Few conservatives would dissent from any of this.  But the value added by renaissance conservatism is the future vector, the confident sense of American civilization, its freedoms and promise, not just portrayed as threatened by those would who pull it away from its founding principles (true as that is), but as a precious gift to the future.  This is America as the revolutionary vanguard for the world, the first fully creative civilization, but not the last, America as the hope of the world, the brave experiment in freedom than cannot be allowed to fail. 




One of my favorite books is a collection of essays by the conservative ex-pat Canadian, Mark Steyn, “America Alone, The End Of The World As We Know It” (Regnery 2006, pbk. 2008).  The point of view is Renaissance conservative, though the author doesn’t use the term.  In his 2008 introduction, Steyn lays is out thus: “...[W]e’re facing the end of the post-Second World War order as we’ve understood it these past sixty years, the end of an ever-advancing global prosperity guaranteed by America and its transatlantic allies.  The question is whether that in itself is merely a symptom of a more profound civilizational exhaustion and collapse – and whether we’re gambling the future on a post-western civilization.”  He goes on the make the case for American exceptionalism in the largest possible context.  And he identifies the core problem: a crisis is cultural self-confidence.  Towards the end of the book (in “The Falling Camel” he makes this point with a neatly chosen anecdote:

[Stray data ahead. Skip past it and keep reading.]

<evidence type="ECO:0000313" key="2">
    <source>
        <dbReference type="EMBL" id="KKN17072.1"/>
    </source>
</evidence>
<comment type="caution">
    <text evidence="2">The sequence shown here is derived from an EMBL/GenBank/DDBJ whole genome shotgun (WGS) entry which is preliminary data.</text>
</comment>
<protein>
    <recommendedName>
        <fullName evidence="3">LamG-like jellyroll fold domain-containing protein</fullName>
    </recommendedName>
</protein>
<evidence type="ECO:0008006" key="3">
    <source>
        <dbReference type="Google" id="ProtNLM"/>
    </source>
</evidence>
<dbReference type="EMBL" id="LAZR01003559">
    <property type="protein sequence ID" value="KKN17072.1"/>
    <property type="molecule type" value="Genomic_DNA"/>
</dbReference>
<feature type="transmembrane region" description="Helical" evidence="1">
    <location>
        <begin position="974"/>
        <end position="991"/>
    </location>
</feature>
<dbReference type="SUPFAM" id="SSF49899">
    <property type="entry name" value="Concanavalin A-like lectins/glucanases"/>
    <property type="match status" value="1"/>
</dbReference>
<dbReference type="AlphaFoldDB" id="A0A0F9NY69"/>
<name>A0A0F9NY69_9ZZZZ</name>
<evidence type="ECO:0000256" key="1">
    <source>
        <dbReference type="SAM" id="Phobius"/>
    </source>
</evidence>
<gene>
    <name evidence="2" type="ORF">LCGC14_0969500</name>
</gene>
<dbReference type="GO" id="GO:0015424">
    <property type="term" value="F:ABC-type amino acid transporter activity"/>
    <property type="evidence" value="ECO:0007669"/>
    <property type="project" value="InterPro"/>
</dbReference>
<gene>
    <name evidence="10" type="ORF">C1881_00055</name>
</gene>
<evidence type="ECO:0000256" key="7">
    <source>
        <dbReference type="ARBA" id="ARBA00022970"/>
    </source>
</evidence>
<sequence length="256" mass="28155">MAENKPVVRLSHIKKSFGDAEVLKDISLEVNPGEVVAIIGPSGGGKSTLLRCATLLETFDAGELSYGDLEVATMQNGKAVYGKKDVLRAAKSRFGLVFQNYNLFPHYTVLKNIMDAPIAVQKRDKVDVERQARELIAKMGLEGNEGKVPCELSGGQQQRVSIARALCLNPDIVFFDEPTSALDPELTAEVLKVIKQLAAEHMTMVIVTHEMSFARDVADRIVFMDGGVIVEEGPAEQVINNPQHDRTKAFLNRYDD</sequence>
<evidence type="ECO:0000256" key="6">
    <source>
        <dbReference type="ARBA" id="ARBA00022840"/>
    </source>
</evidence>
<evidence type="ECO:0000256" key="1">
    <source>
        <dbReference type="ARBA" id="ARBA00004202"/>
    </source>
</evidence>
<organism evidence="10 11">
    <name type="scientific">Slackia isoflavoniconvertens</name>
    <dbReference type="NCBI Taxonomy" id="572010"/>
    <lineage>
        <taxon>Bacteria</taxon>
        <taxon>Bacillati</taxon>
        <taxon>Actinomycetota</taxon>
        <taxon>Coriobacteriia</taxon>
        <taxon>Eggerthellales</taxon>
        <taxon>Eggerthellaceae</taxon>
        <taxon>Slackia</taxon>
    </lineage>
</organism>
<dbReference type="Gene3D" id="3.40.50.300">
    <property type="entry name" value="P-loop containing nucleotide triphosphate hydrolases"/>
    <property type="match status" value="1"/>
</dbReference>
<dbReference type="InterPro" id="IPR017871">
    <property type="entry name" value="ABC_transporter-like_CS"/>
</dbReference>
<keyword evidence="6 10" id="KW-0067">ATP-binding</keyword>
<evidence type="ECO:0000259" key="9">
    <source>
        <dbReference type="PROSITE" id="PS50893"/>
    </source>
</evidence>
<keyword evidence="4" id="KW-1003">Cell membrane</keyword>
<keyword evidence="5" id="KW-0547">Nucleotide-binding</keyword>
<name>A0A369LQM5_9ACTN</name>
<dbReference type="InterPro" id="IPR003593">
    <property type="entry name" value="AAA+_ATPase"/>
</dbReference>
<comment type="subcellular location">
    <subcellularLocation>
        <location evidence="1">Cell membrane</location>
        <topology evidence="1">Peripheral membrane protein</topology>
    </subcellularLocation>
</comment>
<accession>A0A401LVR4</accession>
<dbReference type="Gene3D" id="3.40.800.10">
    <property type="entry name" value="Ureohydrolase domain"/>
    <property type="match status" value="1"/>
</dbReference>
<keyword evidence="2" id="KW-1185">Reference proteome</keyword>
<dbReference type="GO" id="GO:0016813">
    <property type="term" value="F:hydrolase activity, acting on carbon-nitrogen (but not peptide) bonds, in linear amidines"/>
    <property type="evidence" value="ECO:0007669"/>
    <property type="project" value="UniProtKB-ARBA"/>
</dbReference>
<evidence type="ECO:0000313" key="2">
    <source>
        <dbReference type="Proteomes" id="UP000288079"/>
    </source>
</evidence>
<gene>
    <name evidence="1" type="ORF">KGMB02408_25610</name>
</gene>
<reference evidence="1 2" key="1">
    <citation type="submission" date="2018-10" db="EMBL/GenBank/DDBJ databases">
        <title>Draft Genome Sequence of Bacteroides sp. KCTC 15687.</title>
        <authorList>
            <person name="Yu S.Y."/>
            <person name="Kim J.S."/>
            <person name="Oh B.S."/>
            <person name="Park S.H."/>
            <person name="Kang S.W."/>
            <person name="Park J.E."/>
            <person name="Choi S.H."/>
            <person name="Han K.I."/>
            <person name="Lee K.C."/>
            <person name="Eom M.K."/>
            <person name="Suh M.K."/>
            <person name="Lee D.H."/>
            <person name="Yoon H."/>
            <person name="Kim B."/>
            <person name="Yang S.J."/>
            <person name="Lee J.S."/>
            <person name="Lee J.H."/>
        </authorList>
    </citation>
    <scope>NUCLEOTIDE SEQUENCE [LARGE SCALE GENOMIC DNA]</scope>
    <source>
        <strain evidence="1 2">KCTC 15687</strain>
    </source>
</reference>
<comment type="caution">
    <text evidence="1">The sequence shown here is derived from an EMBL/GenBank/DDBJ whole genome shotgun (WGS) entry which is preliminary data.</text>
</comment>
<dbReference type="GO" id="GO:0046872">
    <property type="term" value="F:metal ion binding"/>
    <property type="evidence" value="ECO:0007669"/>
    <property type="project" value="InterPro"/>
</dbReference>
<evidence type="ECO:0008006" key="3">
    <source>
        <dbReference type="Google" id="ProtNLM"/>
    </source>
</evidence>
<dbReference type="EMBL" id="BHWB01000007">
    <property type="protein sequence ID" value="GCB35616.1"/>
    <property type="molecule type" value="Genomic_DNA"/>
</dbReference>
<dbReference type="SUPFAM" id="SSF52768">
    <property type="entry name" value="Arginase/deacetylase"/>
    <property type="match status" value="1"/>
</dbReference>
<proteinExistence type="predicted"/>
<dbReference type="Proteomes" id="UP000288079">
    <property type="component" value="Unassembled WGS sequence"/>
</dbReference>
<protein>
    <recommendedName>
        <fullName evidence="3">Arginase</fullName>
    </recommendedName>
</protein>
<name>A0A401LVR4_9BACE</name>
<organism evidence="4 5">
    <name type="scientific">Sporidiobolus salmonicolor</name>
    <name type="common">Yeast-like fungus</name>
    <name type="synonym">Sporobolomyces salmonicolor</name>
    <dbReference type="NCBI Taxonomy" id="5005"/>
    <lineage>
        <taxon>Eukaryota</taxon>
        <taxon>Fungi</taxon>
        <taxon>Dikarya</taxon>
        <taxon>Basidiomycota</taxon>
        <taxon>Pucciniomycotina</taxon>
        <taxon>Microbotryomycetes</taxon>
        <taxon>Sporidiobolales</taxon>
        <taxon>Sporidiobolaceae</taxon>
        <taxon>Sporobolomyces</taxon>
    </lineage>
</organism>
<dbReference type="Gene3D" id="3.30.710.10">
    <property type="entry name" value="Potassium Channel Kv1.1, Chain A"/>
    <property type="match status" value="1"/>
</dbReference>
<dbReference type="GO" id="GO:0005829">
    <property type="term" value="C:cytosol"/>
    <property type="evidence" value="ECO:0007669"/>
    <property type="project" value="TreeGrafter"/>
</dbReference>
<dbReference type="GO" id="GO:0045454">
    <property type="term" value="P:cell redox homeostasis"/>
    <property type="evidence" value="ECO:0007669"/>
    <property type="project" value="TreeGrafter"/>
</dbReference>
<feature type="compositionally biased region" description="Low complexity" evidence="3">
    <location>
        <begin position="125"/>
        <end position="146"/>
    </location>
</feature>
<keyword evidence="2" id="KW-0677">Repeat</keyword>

“This book isn’t an argument for more war, more bombing of more killing, but for more will.  In a culturally confident age, the British in India were faced with the practice of ‘suttee’ – the tradition of burning widows on the funeral pyres of their husbands.  General Sir Charles Napier was impeccably multicultural.  ‘You say that your custom is to burn widows.  Very well.  We also have a custom: when men burn a woman alive we tie a rope around their necks and we hang them.  Built your funeral pyre; beside it, my carpenters will build a gallows.  You may follow your custom.  Ad then we will follow ours.’”  Mark Steyn concludes the observation with this trenchant line: “Multiculturalism was conceived by the Western elites not to celebrate all cultures but to deny their own: it is, thus, the real suicide bomb.”  (Steyn, 193-194)


  • The timely achievement of a conservative consensus on principled, practical priorities


My purpose in advancing the cause of renaissance conservatism is to provide a larger context -- the real and urgent context that allows conservatives to find new allies and to focus sharply on the main game: the promotion and defense of creative civilization from its American outpost against all enemies, domestic and foreign.


(1) Agreement on the essential verities and immediate challenges, accommodation on the rest: